Thursday, May 23, 2024

Prime Minister Benjamin Netanyahu visited Israeli troops fighting in the Gaza Strip on Monday, vowing to stay the course of the war even with the death toll mounting. His trip came hours after Gazan health officials reported that a devastating overnight strike on a crowded neighborhood had killed dozens.

The trip was the Israeli leader’s second known visit to Gaza since the war began. Mr. Netanyahu has been facing increasing pressure from the United States to lower the intensity of the war, but he said on Monday that Israel would “deepen” the fighting in coming days.

The strike late Sunday in central Gaza underscored the risk to civilians as fighting intensifies. Gazans were mourning the victims in the neighborhood, Al Maghazi, where many who have fled fighting in other parts of the enclave have sought shelter.

Photos of the aftermath on Monday showed a gray concrete building gaping with dark holes where rooms used to be. At the foot of the building was a mound of debris, where men appeared to be digging for survivors, or bodies, without the aid of any heavy equipment.

The Gaza Health Ministry said 70 people had died in Sunday’s attacks on Al Maghazi. But the ongoing difficulty of reaching residents in Gaza, where electricity shortages and communications blackouts have frequently obscured the picture of the war’s fallout, meant the details were blurry.

As the Gazan death toll has soared and civilians have been pushed into smaller and smaller corners of the enclave, international calls for a cease-fire have grown. While Mr. Netanyahu’s government has said it is planning for a new phase of the fighting, the Israeli leader has repeatedly insisted that his military would keep up the war in Gaza until all of its goals were achieved.

“We’re not stopping, we are continuing to fight and are deepening the fighting in the coming days,” he said in a statement released by his Likud Party on Monday, adding that “this will be a long battle and it is not close to ending.”

Gazan Health Ministry officials blamed Israeli airstrikes for the deadly attack on the Al Maghazi neighborhood of central Gaza. Israel’s military said Monday it was reviewing the episode.

Israeli forces are pushing deeper into central Gaza while also continuing to battle Hamas fighters in the enclave’s north and south. Many places in central and southern Gaza are crowded with people who have fled their homes.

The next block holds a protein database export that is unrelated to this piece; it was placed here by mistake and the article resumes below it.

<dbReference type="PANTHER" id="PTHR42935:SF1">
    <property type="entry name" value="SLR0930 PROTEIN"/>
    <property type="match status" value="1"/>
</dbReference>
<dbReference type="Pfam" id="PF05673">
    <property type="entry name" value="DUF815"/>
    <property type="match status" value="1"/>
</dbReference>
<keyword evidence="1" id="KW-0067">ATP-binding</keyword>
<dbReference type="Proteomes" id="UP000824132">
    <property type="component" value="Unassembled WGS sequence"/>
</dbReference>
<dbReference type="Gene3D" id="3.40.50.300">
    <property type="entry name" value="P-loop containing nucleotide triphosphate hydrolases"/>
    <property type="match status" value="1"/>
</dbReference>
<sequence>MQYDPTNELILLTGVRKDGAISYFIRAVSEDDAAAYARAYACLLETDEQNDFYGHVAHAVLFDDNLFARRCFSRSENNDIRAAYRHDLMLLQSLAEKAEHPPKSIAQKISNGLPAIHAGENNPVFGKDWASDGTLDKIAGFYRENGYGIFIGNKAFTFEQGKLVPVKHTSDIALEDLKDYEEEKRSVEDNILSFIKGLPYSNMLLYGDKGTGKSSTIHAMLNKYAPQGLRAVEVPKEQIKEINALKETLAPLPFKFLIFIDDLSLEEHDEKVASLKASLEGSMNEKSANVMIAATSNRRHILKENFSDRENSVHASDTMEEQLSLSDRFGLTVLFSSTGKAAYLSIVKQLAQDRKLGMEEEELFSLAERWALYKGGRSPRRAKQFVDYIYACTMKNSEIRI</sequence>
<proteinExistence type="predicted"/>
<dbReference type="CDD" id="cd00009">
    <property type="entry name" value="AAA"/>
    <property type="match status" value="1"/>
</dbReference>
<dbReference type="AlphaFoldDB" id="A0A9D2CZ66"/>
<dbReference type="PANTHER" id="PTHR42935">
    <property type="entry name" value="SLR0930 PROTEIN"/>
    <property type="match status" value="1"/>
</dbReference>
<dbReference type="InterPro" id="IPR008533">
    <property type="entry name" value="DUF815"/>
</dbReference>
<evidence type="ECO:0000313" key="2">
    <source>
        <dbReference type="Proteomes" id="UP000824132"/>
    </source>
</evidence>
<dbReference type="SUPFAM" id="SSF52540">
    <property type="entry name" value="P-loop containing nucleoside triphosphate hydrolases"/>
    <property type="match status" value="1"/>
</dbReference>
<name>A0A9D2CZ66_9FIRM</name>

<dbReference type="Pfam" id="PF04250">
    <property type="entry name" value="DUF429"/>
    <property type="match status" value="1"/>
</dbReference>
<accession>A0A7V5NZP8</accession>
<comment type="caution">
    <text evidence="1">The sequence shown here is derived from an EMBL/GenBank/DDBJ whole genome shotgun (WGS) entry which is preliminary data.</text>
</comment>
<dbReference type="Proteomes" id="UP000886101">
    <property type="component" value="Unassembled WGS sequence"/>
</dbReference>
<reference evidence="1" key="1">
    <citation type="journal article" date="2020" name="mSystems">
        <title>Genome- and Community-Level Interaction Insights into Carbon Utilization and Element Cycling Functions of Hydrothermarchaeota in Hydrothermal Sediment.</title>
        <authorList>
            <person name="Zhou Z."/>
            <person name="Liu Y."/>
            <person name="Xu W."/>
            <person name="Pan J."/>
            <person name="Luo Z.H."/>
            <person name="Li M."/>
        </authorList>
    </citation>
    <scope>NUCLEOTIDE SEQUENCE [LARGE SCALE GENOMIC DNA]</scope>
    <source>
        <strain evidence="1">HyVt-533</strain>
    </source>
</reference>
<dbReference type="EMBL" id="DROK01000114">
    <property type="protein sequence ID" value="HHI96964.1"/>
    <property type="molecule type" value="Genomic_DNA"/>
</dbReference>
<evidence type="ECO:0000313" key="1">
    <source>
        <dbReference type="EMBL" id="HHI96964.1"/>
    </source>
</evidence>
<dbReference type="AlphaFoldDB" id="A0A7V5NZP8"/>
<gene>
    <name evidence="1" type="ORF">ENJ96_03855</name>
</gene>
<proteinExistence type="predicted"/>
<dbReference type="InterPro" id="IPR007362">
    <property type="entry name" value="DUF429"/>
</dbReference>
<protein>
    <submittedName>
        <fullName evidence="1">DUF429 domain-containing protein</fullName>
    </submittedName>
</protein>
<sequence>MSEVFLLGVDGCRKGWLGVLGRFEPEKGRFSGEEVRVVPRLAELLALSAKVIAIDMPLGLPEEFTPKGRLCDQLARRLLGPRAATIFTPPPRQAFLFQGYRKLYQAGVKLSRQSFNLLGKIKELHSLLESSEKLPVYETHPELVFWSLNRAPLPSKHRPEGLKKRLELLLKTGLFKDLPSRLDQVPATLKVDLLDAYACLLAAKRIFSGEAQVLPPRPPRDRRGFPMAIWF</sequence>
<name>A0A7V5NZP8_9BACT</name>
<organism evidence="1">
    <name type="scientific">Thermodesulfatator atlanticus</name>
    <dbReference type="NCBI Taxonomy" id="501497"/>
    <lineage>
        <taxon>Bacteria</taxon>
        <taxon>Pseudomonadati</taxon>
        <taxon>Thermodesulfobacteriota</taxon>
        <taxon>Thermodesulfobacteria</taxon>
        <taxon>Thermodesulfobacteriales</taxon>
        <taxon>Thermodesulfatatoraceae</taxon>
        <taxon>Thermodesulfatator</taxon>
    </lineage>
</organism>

“These rockets, it’s like they’re made to destroy mountains, not people,” said Mohamed Abu Shaah, who had taken shelter at an acquaintance’s house in Al Maghazi with his wife and seven daughters. In Al Maghazi, he said, the influx of the newly displaced meant that 20 people were routinely crowding into a single room to sleep at night.

It was the fifth time his own family had packed up and rushed to a new place after fighting and airstrikes threatened the place they had taken shelter.

“We are doing everything we can just to run for our lives,” he said.

The rising death toll in Gaza, which health ministry officials have said stands at about 20,000 people prompted Pope Francis on Monday to focus his Christmas address in part on the plight of Palestinians, as well as on Israeli hostages held in Gaza.

He mentioned Bethlehem, the holy city in the Israeli-occupied West Bank where officials have largely canceled Christmas festivities in solidarity with Palestinians in Gaza, and pleaded for peace to “come in Israel and the Palestinian territories, where war is devastating the lives of those peoples.”

The pope also called for “an end to the military operations with their appalling harvest of innocent civilian victims,” and “for a solution to the desperate humanitarian situation by an opening to the provision of humanitarian aid.”

Gaza is controlled by Hamas, the armed group that led the Oct. 7 attacks on Israel that Israeli officials say killed about 1,200 people.

Mr. Abu Shaah said he had just returned from prayer late Sunday night and was about to put his daughters to sleep in the bed that nine of them shared when they heard a loud thud. Afraid they would find themselves under the rubble, they ran downstairs to a scene of devastation.

“We’ve seen a lot, but this is beyond anything we could have imagined,” he said. “Today my family and I are alive, but what about tomorrow?”

Before the war, about 33,000 Palestinians lived in Al Maghazi, an area covering only about a quarter of a square mile, according to the United Nations agency that aids Palestinians. Most families in the neighborhood were originally from villages in the center and south of what was Palestine before they fled or were forcibly displaced in the 1948 war that surrounded Israel’s establishment as a state.

The neighborhood has been hit multiple times before, according to U.N. reports.

Save the Children, an aid group, called the strike on Al Maghazi “another episode of the ongoing horror” in Gaza.

“Families and children are not targets and must be protected,” it said in a post on X, formerly known as Twitter. “We need an immediate and definitive cease-fire to end this misery.”

Jason Horowitz contributed reporting from Rome.

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